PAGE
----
An unusual [1,6] shift in homotropylium cation exhibiting zones of aromaticity.

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One thing leads to another. Thus in the previous post, I described a thermal pericyclic reaction that appears to exhibit two transition states resulting in two different stereochemical outcomes. I noted that another such reaction appeared to be a [1,6] carousel migration in homotropylium cation,[1] where transition states for both retention and inversion of the configuration of the migrating group (respectively formally allowed and forbidden) were reported (scheme below). Here I explore this system further. homotropylium Firstly, the pathway leading to inversion.[2] The reaction path (ωB97XD/6-311G(d,p)/SCRF=chloroform) has got a very odd (table-top mountain) shape, whereby the region of the transition state (IRC = 0.0) is very flat, and the region close to reactant and (identical) product is very steep. The gradient norm shows this best, with sharp spikes at IRC ± 4.2. Something clearly is happening here to cause this behaviour. Before moving on to analyze this, I want you first to observe the methyl groups below. Note how one of them rotates at the start of the process, and the other at the end. I have elsewhere called this behaviour the methyl flag, and it is due to stereoelectronic re-alignments of the C-H groups accompanying the changes in the conjugated array. htropa htrop htropG The homotropylium cation is said to be homoaromatic, indicating that cyclic conjugation can be maintained across a ring in which the σ framework is interrupted at one point. A NICS probe placed at the ring critical point of this molecule reveals a chemical shift of -11.3 ppm[3], very similar to eg that obtained for benzene itself. The three highest doubly occupied NBOs (below) show two normal π-type orbitals and one rather different one that spans the homo-bond (the MOs, before you ask, are a bit of a mess, with lots of mixed contributions from other parts of the σ framework).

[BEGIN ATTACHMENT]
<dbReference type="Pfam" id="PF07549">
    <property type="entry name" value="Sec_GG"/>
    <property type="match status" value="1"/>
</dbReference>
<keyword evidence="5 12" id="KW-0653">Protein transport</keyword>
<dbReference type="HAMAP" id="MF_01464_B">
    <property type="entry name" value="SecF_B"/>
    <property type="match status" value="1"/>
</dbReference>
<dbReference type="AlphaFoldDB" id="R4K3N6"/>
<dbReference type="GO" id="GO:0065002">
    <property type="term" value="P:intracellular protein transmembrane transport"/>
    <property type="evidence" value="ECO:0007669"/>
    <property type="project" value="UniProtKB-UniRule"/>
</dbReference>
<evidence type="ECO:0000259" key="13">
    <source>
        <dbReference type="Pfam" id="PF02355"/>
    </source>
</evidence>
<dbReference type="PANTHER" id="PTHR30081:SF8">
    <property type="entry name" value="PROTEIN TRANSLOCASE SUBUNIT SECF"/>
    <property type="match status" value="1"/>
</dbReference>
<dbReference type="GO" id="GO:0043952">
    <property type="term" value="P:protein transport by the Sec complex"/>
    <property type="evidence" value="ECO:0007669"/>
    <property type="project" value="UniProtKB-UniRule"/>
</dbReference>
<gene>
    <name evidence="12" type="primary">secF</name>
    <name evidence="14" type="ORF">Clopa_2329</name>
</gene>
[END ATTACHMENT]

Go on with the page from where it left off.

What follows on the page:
HONBO (two) HONBO-2

Click for  3D

Click for 3D

Click for 3D

Click for 3D